April 7, 2019
Union University Church
One of the most popular game shows in the history of T.V. is the show, “Who wants to be a millionaire?”
Apparently from the ratings it has received, the answer to the question “Who Wants to Be a Millionaire?” is, “A whole lot of people.” The show first aired in 1999 and has run continuously since, occasionally changing networks or hosts and adding new rules to keep the format fresh, but it has remained at heart a trivia quiz show in which contestants try to win a million dollars by successfully answering 14 multiple choice questions. Over the 20 years it has been on, this format has spawned numerous clones such as “Are You Smarter than a Fifth Grader?” “It’s Your Chance of a Lifetime” and one short-lived game show which at least had the virtue of being bluntly honest in its name: it was called simply, “Greed.”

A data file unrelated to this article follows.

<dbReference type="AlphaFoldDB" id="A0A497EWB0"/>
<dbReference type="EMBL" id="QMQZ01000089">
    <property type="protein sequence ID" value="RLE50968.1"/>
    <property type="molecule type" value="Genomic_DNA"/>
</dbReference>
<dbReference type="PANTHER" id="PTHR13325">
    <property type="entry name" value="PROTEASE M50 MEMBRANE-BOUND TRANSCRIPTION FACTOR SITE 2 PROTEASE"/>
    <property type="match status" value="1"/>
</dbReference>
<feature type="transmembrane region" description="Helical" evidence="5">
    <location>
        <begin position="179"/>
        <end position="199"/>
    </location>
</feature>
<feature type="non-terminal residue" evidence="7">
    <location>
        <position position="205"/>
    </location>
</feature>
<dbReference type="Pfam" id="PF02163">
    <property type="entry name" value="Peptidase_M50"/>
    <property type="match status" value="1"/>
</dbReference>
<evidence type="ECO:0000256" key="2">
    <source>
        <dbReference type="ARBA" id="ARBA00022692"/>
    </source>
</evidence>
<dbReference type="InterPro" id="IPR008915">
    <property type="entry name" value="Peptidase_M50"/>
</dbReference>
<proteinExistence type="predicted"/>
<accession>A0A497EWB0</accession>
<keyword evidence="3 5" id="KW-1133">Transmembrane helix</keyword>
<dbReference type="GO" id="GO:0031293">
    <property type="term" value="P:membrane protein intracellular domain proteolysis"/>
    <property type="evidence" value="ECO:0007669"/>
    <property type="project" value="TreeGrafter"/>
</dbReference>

While we may mock these shows as pandering to our baser desires, we can’t entirely blame the networks because the fact is, these shows wouldn’t be on the air if people weren’t watching them; the networkers know what brings in viewers. Just imagine for a moment that a programmer, in a moment of conscience, decides to try to appeal to people’s better instincts and the programmer goes to the network executives and says, “I am tired of bringing out the worst in people and so I have created a game that will draw out worthy human values like self-sacrifice, courage, and fidelity. I call this new game show, ‘Who wants to be a martyr?’” As the network executives sit in stunned disbelief, the programmer goes on to explain that in the game, just as before, the contestant will have to answer a series of more and more challenging questions but if the contestant is successful, instead of getting to be a millionaire, the contestant gets to make a noble sacrifice. Maybe he or she gets to be burned at the stake while delivering a heart-stirring speech or maybe they get to be eaten by lions. Or if the contestant doesn’t make it all the way to the final answer, he or she could still win a smaller amount of suffering: a few days in a damp prison cell, or the chance to be taunted and ridiculed by the studio audience. How do you think this program idea would be received by the network heads? The programmer would probably be kicked out of the room because, while lots of people want to be millionaires, none of us is beating down any doors to be a martyr. Unfortunately, history tells us that such a show would probably yield very high ratings because watching people being burned at the stake has been at times a very popular form of entertainment among the public, but getting contestants who want to be on the show would be really tough. Lots of people want the chance to be millionaires but the chance to be a martyr? That’s a much tougher sell.